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Prices on the Rise but the Farming Community Remains Unhappy

Prices on the Rise but the Farming Community Remains Unhappy


Prices on the Rise but the Farming Community Remains Unhappy

Some farmers believe a price increase on fresh fruits and vegetables has resulted in profits, while others say it has not. In the June quarter, the expense of vegetables grew by 5.5 percent, while the cost of fruit increased by 4.7 percent. Guy Gaeta, head of the NSW Farmers Horticulture Committee, says the increased margin is a mystery because it isn’t with producers. “Farmers aren’t disclosing changes in wholesaler payments, leading to assumption that the supply chain’s more powerful parts, such as major retail companies, are pocketing the profit,” he said.

In early August, Lebanese cucumbers were selling for up to $11.90 per kilogramme in Sydney shops, but growers were only getting approximately $5 per kilogramme, a 140 percent markup on the farmgate price. Red Delicious apples were selling for $3.90 per kilogramme at retail and $0.83 per kilogramme at the farm gate. Fresh food growers, who are price takers due to the perishability of their product, face supply chain imbalances, according to Mr Gaeta. “We understand that a lot of people are having a difficult time right now, and our hearts go out to the eateries and small businesses that are hurting,” he said.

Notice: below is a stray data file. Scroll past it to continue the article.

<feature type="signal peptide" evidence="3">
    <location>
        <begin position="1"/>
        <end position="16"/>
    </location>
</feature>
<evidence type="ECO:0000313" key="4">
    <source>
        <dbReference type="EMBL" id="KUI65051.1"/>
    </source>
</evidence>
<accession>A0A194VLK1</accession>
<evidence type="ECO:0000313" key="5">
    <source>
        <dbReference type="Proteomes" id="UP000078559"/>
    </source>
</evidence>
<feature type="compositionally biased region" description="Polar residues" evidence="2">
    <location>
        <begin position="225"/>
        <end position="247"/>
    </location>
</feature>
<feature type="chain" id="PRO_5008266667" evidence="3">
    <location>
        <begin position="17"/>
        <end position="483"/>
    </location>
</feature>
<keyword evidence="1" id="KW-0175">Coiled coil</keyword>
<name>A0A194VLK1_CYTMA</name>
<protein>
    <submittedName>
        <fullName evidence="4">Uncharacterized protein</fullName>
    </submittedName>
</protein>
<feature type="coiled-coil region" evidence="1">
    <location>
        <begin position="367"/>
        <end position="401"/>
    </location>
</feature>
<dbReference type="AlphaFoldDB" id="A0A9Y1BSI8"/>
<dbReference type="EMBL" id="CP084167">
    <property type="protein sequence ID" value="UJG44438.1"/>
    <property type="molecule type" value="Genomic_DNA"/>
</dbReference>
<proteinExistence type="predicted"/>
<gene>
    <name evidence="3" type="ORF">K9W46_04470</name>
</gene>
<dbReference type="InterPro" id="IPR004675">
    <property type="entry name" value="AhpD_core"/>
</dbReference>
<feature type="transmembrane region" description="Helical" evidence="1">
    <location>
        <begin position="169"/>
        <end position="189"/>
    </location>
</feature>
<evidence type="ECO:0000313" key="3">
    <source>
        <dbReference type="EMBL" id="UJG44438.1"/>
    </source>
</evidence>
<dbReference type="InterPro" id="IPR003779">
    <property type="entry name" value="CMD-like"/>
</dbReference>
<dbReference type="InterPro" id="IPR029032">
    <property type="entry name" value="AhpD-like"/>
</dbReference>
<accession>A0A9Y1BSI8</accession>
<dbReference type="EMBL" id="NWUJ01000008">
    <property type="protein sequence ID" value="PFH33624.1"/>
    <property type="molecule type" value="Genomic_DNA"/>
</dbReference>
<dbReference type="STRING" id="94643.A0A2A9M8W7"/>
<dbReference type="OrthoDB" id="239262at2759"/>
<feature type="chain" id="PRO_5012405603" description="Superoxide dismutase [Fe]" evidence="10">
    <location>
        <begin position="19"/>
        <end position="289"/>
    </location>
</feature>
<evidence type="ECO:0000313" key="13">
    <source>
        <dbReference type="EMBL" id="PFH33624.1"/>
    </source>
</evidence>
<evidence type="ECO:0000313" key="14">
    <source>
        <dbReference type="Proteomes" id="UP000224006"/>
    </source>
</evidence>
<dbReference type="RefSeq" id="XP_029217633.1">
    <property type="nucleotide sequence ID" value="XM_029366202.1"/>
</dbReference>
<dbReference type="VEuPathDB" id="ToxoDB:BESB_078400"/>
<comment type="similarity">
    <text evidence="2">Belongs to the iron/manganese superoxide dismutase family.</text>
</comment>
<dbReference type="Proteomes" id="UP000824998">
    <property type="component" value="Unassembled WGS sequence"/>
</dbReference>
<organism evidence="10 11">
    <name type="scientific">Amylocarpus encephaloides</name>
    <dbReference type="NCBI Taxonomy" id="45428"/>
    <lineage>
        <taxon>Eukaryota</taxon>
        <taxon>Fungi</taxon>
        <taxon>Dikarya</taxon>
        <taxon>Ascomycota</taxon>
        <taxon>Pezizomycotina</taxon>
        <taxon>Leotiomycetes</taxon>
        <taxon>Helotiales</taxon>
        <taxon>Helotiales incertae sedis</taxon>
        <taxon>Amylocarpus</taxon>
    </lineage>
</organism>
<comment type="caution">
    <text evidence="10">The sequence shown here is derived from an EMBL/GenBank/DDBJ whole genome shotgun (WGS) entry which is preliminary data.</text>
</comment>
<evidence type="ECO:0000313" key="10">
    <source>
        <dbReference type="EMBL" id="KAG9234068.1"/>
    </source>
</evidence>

But the major stores and wholesalers aren’t having trouble right now, and it’s irritating to think they’re profiting from increased food demand as other providers, such as fresh food markets, close.” Mr Gaeta believes that rising prices are due to a variety of issues, including labour shortages. “There are a variety of intricacies behind the inflation of necessary items, and we don’t want to speculate too much on them,” he added. “However, we do know that farmers aren’t experiencing a fair division of profit for their produce.”

Modelling commissioned by grower-owned research and development company Hort Innovation suggests a shortage of up to 24,000 workers for the coming harvest season. Quarantine capacity and costs continue to be a significant challenge, with some growers forced to pay more than $3000 per worker brought from Pacific Islands to fill the gap.

Article by: Hari Yellina (Orchard Tech)